How to Fare Well and Stay Fair by Adnan Mahmutović

Cromer, England. Salt. 2012. ISBN 9781907773280

How to Fare Well and Stay FairWhereas much exile literature foregrounds educated urbanites voicing nostalgia for lost cultures, Adnan Mahmutović portrays Bosnian villagers who renounce sentimentality to move forward in the present. So in the novel Thinner Than a Hair (see WLT, March 2011, 65), Fatima abandons her adored hermaphrodite lover, Aziz, in Bosnia to become an illegal prostitute in Munich. Mahmutović’s new story collection—subtly postmodern, braiding Western and Bosnian cultures—likewise shapes a complex group portrait of such transplants.

The opening story, “How to Fare Well and Stay Fair,” itemizes steps by which a displaced person grows roots. Its persona, whose biography closely resembles Mahmutović’s, advises, “Cry when you leave your country, if you absolutely must . . . but . . . do it out of sight of other crybabies. You do not want to encourage them.”

Eight stories feature Almasa, a fiercely defiant eighteen-year-old rape victim whose parents and seven brothers died in village violence. “Tricked into being the protagonist in fiction,” she never romanticizes her homeland while building a life in Sweden. But she embraces the essential joie de vivre of Aziza, an elderly Bosnian from Srebrenica who embroiders scarves, recites the Quran “mellifluously,” and seems a “jolly drunkard,” which, Almasa insists, is “not a nice thing to say about such a pious woman, but I love her too much to make her a stereotype.”

Sex proves vital as resource and relief. Fatima reappears in “Bayern Bayern,” bedding Jonah, a Nigerian Irishman. For her, past is not culture but body: “The mind forgets things easily, but my whole goddamn body remembers my lovers.” In her memory, Jonah and Aziz “grow together into something else.” Meanwhile, the young protagonist of “War Currency” trades sex for a failed chance to flee Bosnia. 

Youth reveres age in tropes from Bosnian rural culture. In “Gusul,” Emina, who cares for the autistic Swedish boy, Stig, makes plum pie in the old way to please her dying mother, while in “Butter,” Adam churns fresh milk into putar for his beloved wheelchair-bound grandmother. That tenderness secures him a cherished position as caretaker for an elderly Swede (the job Mahmutović held while earning his PhD in English literature in Sweden), their close bond traced in “Vacation: A Travelogue.”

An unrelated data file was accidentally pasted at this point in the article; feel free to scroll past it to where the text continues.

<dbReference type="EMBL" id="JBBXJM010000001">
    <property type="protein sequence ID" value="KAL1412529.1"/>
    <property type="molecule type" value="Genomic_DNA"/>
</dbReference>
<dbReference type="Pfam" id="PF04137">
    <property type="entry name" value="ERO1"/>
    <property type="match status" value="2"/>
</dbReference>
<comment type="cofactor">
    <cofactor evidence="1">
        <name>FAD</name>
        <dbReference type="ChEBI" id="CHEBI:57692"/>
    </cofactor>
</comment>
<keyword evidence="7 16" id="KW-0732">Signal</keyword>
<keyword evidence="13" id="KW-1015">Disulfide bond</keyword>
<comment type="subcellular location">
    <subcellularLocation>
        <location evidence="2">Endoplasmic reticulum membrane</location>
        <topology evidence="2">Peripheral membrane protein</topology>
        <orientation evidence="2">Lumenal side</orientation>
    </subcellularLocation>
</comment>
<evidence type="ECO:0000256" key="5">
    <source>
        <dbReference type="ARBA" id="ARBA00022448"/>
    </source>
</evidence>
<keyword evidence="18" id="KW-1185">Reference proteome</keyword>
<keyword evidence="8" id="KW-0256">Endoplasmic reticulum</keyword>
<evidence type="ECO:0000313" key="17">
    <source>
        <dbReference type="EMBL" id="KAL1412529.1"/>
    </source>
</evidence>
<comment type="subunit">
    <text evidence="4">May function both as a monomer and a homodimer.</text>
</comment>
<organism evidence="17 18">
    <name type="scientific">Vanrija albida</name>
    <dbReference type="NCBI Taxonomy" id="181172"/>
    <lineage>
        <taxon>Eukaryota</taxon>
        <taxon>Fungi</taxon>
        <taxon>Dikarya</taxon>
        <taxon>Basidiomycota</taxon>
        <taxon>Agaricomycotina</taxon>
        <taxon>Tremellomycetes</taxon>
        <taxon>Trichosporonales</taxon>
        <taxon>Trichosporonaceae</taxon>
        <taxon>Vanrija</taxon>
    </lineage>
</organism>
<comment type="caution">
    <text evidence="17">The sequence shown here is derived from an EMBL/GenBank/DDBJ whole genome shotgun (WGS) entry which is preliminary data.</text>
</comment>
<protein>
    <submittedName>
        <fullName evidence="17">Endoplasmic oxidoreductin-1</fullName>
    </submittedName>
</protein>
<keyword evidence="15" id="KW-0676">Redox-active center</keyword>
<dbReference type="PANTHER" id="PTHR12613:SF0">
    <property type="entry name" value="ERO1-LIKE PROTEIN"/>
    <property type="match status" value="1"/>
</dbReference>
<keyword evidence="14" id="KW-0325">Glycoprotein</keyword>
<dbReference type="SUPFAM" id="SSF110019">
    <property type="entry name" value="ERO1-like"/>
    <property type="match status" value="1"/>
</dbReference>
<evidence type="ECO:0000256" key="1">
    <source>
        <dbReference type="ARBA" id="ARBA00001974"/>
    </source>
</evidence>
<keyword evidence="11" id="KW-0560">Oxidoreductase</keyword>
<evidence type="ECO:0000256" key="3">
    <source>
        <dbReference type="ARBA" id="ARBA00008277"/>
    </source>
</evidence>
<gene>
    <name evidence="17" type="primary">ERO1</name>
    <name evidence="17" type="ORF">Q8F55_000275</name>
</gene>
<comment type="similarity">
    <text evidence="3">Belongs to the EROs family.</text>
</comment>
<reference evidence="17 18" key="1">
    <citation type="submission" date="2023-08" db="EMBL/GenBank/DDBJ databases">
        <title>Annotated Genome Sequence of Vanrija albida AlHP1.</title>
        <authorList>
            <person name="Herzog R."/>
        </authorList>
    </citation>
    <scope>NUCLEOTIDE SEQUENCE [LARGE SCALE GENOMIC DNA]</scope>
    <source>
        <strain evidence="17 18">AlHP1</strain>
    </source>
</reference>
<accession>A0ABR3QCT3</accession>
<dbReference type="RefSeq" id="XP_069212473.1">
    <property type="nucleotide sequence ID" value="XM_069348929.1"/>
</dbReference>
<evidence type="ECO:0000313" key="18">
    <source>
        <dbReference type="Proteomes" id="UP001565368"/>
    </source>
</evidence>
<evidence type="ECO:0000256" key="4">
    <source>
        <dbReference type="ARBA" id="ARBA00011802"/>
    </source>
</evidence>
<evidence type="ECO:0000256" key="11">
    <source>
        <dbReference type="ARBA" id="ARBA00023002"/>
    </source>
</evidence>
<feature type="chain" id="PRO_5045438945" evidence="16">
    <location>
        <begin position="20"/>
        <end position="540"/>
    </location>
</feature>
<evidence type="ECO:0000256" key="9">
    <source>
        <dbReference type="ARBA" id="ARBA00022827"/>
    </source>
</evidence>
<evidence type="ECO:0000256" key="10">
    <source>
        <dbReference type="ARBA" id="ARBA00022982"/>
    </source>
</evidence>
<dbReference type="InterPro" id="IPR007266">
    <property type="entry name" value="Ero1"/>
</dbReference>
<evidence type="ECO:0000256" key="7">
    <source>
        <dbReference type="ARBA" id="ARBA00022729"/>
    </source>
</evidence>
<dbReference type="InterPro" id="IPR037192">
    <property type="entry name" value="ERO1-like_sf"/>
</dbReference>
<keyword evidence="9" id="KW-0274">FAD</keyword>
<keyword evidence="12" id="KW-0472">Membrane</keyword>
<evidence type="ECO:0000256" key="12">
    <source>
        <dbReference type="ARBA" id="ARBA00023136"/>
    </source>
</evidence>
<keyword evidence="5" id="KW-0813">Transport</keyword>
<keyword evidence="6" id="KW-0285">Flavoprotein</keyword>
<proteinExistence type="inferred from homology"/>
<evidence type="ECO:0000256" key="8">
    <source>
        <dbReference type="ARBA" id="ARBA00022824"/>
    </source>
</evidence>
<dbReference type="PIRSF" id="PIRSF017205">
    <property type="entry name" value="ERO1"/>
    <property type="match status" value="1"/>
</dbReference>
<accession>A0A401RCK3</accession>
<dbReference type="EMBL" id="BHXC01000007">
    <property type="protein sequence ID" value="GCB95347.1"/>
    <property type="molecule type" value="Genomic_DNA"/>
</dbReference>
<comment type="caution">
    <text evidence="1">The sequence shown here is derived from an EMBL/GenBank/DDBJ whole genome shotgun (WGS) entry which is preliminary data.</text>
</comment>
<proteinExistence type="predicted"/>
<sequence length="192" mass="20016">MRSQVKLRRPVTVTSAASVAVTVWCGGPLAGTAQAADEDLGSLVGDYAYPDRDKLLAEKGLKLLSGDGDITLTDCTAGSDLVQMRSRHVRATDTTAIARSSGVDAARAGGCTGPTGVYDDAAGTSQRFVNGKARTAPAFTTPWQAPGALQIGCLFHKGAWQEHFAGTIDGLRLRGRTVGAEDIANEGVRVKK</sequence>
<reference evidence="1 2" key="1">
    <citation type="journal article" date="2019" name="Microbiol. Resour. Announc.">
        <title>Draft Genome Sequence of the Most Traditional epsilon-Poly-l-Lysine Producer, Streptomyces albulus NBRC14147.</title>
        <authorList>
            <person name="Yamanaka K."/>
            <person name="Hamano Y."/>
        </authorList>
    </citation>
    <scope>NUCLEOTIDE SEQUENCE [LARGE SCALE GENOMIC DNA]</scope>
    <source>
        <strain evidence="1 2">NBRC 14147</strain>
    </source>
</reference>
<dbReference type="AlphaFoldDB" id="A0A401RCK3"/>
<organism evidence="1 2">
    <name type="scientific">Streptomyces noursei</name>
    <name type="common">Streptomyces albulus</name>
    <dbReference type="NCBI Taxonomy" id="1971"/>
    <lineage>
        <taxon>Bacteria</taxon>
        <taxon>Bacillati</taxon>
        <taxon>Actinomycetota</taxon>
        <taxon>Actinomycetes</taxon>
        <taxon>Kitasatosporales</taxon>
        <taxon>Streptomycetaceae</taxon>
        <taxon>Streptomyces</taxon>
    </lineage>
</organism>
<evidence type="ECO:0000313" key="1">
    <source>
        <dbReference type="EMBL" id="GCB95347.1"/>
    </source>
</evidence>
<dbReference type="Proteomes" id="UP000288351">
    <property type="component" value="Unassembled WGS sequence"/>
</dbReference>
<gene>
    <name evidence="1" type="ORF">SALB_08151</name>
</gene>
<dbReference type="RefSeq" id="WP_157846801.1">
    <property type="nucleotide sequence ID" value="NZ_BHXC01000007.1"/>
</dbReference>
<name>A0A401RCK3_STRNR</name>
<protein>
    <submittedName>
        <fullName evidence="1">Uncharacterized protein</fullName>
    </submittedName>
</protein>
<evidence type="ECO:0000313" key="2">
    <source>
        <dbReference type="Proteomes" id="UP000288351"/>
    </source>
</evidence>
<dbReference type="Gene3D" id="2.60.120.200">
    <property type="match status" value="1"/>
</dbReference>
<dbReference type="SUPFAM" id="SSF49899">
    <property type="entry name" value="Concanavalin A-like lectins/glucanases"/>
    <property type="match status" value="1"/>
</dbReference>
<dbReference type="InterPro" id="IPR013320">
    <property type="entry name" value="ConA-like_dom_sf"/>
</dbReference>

The penultimate story, “What We Talk about When We Talk about Suicide,” features a chat room whose personae discuss Stig’s successful suicide. When Almasa sadly reports that she urged him to seek counseling, her strong but caring voice hints that, once “embalmed for three years,” she is now firmly rooted in new soil. Finally, in “Afterword: Homecoming,” the Mahmutović-like persona of the opening piece relates his trip “home” to Bosnia with his wife and two small boys, where he rediscovers the “excessive Bosnian swearing,” finds himself “curseless,” “a language Puritan,” and realizes at last, “my home was, if anything, my strangeness.” 

In sometimes earthy, sometimes lyrical English, his third language, Mahmutović here presents a compelling gallery of mostly rural Bosnians who face traumatic circumstances with grit, transcending their pasts to find footholds in the present, most often by embracing others.

Michele Levy
North Carolina A&T University

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